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Identity Thieves Using New COVID Scam

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The COVID-19 pandemic has given rise to a dizzying number of new phishing scams. As soon as executive actions and federal legislation roll authorize relief, criminals get to work crafting phone scripts, emails, and websites designed to trick Americans out of their personally identifiable information and money. Predictably, the Federal Trade Commission has issued a new COVID-related scam alert, and this one is particularly egregious.

Who are identity thieves targeting now?

It’s no secret that the coronavirus has severely impacted small businesses. Shutdowns and occupancy restrictions have been devastating for restaurants and other parts of the service industry. While much of the conversation has understandably focused on jobs—bills pile up quickly when you’re out of work—more than 560,000 Americans have been trying to figure out how to pay for funeral expenses.

To help families devastated by those losses, the Federal Emergency Management Agency has been greenlighting a government relief program that covers some of those costs. According to the FTC, this program “will pay up to $9,000 for funeral expenses that people have paid since January 20, 2020 for loved ones who died of COVID-19.” To apply for those funeral-relief benefits, the agency says survivors need to call a toll-free number that offers multi-lingual services: 844.684.6333.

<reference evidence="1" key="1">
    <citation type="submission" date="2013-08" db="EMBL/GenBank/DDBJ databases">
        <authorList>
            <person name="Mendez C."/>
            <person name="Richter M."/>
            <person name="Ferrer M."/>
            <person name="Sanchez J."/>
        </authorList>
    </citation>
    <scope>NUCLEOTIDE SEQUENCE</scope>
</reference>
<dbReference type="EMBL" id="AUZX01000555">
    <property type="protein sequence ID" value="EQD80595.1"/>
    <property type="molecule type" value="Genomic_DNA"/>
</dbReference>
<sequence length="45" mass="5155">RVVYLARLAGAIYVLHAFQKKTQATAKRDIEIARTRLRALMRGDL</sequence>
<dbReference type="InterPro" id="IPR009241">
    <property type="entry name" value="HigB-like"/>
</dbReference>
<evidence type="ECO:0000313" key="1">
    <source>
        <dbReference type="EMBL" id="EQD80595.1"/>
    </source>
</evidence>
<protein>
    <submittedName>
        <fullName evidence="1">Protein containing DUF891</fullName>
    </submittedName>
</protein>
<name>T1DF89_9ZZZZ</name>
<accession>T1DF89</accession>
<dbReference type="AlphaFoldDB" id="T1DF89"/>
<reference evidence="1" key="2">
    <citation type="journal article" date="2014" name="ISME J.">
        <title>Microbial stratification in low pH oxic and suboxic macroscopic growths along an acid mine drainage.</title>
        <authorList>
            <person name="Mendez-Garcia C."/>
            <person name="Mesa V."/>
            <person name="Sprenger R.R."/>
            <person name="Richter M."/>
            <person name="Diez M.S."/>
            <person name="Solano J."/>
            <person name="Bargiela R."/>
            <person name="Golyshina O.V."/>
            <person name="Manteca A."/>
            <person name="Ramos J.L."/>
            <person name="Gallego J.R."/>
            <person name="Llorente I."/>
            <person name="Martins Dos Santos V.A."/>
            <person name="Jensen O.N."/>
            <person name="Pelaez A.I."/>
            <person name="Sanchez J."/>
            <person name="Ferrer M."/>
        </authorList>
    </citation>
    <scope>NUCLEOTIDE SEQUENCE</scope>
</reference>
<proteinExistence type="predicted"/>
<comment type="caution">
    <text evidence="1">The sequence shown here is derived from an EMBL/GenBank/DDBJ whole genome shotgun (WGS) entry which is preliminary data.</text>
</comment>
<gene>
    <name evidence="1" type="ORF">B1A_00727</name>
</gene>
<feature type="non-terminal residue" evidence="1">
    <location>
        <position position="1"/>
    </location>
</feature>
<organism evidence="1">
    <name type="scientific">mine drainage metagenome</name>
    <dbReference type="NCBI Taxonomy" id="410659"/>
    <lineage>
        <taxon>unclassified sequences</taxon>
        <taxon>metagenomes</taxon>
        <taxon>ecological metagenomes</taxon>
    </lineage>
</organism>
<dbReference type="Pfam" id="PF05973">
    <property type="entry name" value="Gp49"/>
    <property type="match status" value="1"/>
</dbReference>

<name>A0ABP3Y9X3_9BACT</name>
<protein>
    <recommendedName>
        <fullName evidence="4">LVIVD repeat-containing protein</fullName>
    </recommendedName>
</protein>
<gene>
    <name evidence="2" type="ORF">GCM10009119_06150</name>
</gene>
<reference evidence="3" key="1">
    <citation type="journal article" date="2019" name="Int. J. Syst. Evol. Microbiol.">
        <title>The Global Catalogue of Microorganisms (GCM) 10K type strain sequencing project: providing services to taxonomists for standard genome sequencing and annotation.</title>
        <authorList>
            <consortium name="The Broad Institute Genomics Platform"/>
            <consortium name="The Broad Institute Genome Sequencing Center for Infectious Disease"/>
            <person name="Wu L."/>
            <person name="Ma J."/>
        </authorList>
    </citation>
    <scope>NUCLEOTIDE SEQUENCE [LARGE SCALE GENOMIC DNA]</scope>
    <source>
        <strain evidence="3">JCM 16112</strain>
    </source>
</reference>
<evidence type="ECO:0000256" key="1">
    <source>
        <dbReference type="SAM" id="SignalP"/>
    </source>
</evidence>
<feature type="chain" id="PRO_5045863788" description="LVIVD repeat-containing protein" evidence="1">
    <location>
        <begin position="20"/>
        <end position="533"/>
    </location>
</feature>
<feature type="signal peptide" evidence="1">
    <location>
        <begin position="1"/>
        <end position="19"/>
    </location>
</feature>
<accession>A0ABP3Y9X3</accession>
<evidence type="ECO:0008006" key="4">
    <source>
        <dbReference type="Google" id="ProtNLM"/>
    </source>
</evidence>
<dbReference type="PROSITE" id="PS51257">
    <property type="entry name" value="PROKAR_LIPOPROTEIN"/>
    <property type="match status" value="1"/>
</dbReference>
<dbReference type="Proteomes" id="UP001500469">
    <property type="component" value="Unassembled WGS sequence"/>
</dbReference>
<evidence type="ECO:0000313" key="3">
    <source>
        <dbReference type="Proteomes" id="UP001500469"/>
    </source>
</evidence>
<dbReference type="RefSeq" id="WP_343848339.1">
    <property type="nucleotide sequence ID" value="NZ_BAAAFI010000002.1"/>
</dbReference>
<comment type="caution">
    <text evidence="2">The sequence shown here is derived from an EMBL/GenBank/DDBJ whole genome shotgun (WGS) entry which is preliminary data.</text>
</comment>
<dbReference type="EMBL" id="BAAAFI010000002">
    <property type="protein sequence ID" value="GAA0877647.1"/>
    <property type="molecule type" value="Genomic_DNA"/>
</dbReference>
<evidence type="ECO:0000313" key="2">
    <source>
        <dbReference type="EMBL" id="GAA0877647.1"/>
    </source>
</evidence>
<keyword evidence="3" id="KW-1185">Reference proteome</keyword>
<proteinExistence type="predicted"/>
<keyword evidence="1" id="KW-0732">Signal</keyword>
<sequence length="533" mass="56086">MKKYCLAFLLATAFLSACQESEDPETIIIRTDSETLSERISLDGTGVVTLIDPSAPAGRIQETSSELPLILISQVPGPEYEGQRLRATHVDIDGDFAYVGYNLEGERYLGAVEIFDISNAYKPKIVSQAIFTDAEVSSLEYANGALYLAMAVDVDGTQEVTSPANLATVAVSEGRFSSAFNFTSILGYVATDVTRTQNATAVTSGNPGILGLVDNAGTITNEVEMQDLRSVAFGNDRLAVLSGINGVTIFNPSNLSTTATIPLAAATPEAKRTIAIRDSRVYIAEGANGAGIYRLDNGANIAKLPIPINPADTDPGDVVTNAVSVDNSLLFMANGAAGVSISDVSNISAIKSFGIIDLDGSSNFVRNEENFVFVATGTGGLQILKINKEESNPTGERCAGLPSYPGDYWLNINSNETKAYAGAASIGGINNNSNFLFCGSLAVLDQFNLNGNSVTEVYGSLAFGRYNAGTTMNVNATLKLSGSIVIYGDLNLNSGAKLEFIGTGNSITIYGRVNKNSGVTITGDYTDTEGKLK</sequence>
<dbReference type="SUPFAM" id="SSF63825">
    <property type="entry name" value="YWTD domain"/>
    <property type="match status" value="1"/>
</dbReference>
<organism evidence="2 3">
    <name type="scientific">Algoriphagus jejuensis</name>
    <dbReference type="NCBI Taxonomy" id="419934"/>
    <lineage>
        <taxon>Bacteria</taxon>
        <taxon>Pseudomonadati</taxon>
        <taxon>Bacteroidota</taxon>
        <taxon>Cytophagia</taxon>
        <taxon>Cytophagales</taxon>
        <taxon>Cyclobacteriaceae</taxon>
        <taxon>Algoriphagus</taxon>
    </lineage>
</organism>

Identity thieves have, of course, taken note.

How are identity thieves trying to scam Americans who lost loved ones to COVID-19?

Identity thieves are impersonating FEMA officials in unsolicited emails, text messages, and phone calls to trick people into providing their information or money as part of the relief registration process. To protect people from this scam, they put together the following checklist:

  • FEMA will not contact you until you have called FEMA or have applied for assistance. Anyone who contacts you out of the blue and claims to be a federal employee or from FEMA is a scammer.
  • The government won’t ask you to pay anything to get this financial help. Anyone who does is a scammer.
  • The government won’t call, text, email, or contact you on social media and ask for your Social Security, bank account, or credit card number. Anyone who does is a scammer.
  • Don’t give your own or your deceased loved one’s personal or financial information to anyone who contacts you out of the blue. Anyone who does that and asks for that information is a scammer.

If any of your clients lost a loved one to COVID-19, pass along information about the FEMA program and this phishing scam.

Anyone who encounters the scam should report it to FEMA and the FTC:

  • National Center for Fraud Hotline: 866.720.5721
  • FTC website:

Source: “Scammers target loved ones of COVID-19 victims,”

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